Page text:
Control Aids/Control Techniques
‘For effective controlling’ it is important for a manager to know what are the areas of control, tools and Control techniques. There are a number of devices which help in controlling. These devices have been developed by various management experts and experienced factory managers. These devices, in other words, are commonly known as a control in the budget. There are a number of other control techniques such as managerial statistics. Special reports, break-even analysis, internal audit, personal observation, standing rules, orders and regulations, etc. All of these are traditional control devices. In order to improve the quality of control, recently certain newer control techniques have been developed like PERT, IIT and Procedures Planning, etc. Thus, we see that the list of control aids available to a manager in his control kit is quite long and it is not possible to explain all of these here. But a brief description of these techniques and device is desirable to indicate the manner in which they are used.
1. Budget: The budgetary control is an important and traditional technique of controlling the financial, operating and other activities of business. A budget a is a quantitative expression of the plan of action. It serves as an aid to the co-ordination of plan, implementation of plan and control of performance. A budget which is formulated for the organisation as a whole is known as a ‘Master Budget’. Budgets prepared for various functional areas of an organisation such as sales, production, distribution and finance are known as functional budgets or operating budgets. The budgetary system is advantageous for both larger and small organisations. As this presents an overall estimate of future business activities and their consequences, it helps in planning, evaluating, coordinating and implementing the plans and motivating the employees of the organisation.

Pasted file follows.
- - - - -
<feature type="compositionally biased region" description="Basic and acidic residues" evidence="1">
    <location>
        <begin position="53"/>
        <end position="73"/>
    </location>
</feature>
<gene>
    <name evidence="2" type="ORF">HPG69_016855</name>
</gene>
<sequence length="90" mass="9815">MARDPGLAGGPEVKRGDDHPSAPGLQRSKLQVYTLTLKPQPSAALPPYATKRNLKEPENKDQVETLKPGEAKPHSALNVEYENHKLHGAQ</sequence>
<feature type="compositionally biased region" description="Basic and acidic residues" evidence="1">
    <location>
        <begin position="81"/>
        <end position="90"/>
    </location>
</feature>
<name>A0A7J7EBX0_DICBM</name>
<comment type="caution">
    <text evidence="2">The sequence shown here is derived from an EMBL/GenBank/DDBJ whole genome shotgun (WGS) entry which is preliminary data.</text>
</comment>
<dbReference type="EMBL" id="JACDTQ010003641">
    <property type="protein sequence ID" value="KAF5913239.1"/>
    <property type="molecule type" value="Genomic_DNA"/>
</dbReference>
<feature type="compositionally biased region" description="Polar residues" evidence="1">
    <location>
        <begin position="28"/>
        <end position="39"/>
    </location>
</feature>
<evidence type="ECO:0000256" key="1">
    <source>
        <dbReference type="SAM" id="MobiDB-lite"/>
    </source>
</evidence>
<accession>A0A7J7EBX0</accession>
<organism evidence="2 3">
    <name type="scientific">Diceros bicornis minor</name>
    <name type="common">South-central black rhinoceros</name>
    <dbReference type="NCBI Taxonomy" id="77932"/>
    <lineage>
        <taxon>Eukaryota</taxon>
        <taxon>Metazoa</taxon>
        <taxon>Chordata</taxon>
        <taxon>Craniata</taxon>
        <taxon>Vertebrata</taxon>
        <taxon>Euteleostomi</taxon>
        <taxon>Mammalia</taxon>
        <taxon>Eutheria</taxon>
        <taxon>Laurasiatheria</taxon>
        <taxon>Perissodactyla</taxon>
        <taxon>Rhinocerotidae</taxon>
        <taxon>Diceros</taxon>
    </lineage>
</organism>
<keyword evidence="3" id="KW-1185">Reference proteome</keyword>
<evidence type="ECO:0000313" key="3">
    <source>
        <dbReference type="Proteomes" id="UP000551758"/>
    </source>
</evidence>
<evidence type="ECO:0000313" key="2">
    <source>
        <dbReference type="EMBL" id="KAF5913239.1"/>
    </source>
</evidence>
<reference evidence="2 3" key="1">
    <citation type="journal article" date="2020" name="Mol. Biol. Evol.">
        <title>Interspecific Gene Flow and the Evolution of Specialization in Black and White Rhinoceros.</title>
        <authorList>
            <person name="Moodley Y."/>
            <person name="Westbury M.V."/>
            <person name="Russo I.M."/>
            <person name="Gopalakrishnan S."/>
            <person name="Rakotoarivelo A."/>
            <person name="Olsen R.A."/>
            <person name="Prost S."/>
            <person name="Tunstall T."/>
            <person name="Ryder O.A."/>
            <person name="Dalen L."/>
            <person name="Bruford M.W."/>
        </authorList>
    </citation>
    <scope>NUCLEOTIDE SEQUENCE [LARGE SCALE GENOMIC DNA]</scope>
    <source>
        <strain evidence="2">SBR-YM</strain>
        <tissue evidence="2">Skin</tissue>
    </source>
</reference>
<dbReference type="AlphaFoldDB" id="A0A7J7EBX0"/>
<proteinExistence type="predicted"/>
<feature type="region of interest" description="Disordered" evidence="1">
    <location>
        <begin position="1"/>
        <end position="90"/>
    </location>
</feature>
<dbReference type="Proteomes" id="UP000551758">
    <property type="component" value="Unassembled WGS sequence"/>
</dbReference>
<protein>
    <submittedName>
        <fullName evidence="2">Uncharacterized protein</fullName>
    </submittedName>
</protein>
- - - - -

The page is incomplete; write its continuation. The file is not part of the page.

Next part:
2. Managerial statistics: Managerial statistics are those facts and figures and numerical statements of business operations which are helpful for management in planning and decision-making. With the help of such data, an analysis of past performance is made for control purposes. Data relating to a volume of production, costs, sales, and expenses, etc. helps the management in projections for future. Such data is generally presented in the form of tables or charts. The control standard in such control technique may be the return on investment. To discuss the return on investment, the use of Du Pont Company chart is very common.
3. Special reports: To control the particular problem areas, the preparation and use of special reports are also very common. Routeing recording and statistical reports cannot help much in this direction. So special reports are needed. Such reports can be prepared either by the manager working within the organisation or they can be got prepared by any outside
practising expert or management consultant. In India, National Productivity Council also handles assignments of special investigations and prepares special reports.
4. Break-even analysis: It is also known as Cost-volume-profit Analysis. A break-even chart is prepared for this analysis. This chart presents graphically the relationship between sales and expenses under different assumed conditions. In other words, it examines the interrelationship of changes in costs, volume and profits. The break-even chart show the break-even
The point, the point of zero profits and zero losses. It can be expressed in terms of units produced, in percent of plant capacity or in the amount of sales. The break-even chart serves as a control and in a number of ways. It predicts the profit at different levels of sales or production volume. It also helps in making decisions about plant shut down or plant expansion, etc.